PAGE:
In watching its members over the past five years, LinkedIn has seen a 100% increase in the number of gainfully employed people who add freelance work to their profiles. Says Walker: “This is a way for (professionals) to take matters into their own hands and proactively have more control over their professional lives.”

Some gigs are a type of short-term.  Think Freelancer.com gigs.

Lifehack offers a guide for making money online.  How much of this is doable versus how much of this is just novelty?

The gig economy makes up for only about 7%

The data BLS has for these types of workers are about a decade old. In 2005, contingent workers accounted for roughly 2 to 4 percent of all workers. About 7 percent of workers were independent contractors, the most common alternative employment arrangement, in that year. BLS plans to collect these data again in May 2017.

This article says that the gig economy will double in four years.  What, from 7% of the economic output to 14%?  Really?

JOBS IN A GIG ECONOMY

The BLS Occupational Outlook Handbook (OOH) covers about 83 percent of the jobs in the U.S. economy. Its 329 detailed profiles of occupations are sorted by group. This section highlights some of those groups in which gig work may be increasingly relevant, giving examples of occupations in each.

Arts and design. Many occupations in this group, including musiciansgraphic designers, and craft and fine artists, offer specific one-time services or customized products, which makes them good candidates for gig work.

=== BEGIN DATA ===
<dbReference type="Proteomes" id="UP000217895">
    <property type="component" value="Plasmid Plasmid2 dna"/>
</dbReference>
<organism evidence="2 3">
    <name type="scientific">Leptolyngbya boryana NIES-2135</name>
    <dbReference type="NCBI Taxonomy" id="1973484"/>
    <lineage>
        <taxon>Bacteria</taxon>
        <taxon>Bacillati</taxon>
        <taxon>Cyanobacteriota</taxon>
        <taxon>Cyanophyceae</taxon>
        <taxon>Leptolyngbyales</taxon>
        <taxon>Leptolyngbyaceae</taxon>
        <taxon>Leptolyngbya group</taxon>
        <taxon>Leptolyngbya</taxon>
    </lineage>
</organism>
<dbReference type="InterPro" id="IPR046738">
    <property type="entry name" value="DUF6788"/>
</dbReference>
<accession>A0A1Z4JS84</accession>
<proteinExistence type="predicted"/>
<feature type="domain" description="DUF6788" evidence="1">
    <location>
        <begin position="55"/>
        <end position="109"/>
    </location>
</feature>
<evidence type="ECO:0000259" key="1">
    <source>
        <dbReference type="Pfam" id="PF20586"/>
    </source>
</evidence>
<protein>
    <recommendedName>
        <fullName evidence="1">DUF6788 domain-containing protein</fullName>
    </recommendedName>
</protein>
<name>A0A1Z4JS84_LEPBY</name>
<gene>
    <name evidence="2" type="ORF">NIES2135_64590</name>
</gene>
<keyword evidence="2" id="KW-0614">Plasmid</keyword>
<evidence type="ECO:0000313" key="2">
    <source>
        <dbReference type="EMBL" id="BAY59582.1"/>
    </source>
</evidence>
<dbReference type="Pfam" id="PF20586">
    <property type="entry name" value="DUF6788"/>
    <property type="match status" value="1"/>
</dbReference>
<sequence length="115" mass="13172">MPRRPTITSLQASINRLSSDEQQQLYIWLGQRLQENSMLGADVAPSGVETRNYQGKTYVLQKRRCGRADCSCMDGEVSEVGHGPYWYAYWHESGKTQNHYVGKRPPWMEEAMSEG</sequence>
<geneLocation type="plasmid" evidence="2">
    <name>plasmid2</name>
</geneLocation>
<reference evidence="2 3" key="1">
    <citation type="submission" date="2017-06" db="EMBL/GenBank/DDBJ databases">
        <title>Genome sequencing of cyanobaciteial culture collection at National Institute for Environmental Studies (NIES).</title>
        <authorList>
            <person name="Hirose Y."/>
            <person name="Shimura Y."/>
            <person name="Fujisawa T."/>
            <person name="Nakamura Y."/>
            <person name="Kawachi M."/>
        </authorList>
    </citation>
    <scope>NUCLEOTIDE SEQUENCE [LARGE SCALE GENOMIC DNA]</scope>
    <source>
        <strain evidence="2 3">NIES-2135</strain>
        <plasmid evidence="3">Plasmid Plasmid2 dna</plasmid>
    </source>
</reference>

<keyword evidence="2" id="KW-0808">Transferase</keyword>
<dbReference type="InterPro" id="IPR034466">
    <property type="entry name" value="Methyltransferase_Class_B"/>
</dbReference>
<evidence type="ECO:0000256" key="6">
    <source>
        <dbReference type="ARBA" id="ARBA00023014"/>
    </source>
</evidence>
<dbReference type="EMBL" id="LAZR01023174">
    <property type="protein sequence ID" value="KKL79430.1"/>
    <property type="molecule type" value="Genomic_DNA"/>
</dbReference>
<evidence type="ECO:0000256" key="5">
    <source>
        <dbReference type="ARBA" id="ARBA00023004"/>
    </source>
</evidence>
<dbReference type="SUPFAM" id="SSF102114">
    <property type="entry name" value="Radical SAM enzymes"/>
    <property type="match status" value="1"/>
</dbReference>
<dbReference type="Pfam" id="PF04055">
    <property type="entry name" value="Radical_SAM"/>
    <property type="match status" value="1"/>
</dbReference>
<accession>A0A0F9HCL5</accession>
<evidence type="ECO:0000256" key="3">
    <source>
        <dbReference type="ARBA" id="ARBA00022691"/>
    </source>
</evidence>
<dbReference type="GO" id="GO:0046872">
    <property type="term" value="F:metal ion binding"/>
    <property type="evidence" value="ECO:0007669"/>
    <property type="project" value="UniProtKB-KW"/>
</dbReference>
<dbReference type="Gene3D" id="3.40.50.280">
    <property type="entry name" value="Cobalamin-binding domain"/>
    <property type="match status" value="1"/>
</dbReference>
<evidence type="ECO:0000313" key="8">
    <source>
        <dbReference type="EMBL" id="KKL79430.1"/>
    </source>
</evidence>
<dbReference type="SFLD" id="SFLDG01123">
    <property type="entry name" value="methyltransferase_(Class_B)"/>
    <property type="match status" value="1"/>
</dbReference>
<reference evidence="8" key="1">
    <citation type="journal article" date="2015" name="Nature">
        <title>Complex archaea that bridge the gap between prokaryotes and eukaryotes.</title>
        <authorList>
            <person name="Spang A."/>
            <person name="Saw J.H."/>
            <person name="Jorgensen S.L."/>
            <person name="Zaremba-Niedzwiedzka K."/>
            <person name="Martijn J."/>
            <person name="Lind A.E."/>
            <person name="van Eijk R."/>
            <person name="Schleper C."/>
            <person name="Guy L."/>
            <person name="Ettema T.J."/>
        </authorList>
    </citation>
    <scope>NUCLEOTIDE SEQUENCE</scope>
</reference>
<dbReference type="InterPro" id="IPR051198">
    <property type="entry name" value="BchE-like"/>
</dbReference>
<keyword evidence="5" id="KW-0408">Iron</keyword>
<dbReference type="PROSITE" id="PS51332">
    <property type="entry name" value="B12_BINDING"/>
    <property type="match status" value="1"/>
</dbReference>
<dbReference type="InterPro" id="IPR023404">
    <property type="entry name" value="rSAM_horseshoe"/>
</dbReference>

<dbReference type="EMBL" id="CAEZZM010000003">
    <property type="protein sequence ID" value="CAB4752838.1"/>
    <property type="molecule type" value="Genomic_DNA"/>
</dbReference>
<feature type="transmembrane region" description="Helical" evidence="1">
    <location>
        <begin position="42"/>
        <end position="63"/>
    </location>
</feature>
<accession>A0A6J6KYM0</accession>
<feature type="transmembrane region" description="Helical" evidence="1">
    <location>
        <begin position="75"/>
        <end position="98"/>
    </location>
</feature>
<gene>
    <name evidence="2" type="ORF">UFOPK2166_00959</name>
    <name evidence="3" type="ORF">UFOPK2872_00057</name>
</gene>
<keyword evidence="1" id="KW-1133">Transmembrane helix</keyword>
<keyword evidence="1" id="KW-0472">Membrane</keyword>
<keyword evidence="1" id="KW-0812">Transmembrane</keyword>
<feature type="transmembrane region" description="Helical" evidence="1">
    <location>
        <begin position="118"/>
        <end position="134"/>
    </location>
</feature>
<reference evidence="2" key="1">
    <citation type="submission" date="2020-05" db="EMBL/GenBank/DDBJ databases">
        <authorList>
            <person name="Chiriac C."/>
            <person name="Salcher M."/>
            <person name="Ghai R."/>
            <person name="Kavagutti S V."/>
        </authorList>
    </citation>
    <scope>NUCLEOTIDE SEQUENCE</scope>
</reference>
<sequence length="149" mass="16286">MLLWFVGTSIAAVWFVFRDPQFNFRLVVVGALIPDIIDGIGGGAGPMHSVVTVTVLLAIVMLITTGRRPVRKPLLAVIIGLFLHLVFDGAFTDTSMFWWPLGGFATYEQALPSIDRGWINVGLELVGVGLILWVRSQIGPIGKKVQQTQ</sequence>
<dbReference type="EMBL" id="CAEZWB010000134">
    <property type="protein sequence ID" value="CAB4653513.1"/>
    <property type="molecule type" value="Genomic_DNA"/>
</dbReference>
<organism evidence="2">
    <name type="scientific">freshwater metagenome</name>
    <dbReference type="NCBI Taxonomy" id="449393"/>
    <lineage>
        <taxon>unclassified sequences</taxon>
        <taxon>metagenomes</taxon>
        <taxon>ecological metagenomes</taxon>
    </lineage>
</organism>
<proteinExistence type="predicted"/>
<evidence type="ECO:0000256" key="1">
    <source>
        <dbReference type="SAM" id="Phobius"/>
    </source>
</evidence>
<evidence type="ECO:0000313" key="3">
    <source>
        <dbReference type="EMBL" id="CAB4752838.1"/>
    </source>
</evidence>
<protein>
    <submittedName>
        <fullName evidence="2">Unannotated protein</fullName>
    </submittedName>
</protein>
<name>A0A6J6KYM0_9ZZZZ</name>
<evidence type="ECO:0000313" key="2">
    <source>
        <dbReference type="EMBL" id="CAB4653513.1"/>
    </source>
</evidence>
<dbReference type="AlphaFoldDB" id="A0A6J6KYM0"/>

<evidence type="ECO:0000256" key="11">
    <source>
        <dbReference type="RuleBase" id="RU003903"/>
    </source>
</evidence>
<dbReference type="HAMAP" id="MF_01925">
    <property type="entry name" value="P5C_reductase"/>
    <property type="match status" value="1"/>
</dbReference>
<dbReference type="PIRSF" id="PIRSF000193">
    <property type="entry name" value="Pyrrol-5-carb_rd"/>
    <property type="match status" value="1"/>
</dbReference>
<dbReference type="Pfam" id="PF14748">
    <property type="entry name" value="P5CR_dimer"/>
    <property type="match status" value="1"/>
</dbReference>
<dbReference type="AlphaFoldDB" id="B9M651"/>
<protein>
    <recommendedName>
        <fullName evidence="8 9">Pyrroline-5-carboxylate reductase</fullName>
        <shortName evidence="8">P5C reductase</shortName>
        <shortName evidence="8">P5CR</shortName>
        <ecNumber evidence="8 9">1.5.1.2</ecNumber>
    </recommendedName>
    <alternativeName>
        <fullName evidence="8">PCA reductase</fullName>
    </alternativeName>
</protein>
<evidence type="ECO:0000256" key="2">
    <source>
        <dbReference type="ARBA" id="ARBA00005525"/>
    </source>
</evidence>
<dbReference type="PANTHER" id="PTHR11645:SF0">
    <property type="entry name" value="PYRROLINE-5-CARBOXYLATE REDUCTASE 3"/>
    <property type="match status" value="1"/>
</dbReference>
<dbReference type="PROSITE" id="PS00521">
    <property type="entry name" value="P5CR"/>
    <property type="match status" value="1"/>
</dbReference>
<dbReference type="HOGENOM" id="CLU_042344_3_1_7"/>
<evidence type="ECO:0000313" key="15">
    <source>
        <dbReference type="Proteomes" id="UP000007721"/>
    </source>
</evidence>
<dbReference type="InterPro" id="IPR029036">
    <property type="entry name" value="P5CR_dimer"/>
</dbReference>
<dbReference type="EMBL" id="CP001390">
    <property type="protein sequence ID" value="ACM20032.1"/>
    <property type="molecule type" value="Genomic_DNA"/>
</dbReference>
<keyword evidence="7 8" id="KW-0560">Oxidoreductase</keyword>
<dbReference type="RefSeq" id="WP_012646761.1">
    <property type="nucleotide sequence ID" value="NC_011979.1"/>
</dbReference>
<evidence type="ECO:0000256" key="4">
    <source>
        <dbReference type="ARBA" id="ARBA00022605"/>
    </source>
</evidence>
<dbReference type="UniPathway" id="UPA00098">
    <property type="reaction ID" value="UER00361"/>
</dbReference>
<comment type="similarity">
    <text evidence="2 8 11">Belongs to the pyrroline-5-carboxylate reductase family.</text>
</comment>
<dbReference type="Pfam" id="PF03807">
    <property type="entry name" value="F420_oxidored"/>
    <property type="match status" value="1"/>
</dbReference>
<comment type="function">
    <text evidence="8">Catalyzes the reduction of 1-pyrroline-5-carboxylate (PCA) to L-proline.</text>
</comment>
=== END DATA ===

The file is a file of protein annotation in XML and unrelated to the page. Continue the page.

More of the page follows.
Computer and information technology. Web developerssoftware developers, and computer programmers are among the occupations in this group in which workers might be hired to complete a single job, such as to create a small-business website or a new type of software.

Construction and extraction. Carpenterspainters, and other construction workers frequently take on individual projects of short duration, a hallmark of gig jobs.

Media and communications. The services of technical writersinterpreters and translatorsphotographers, and others in this group are often project-based and easy to deliver electronically, fueling a market for gig workers.

Transportation and material moving. Ridesharing apps have helped to create opportunities for workers who provide transportation to passengers as needed, and on-demand shopping services have led to gig jobs for delivery drivers.

Here is the Occupational Outlook Handbook.  Use it voraciously.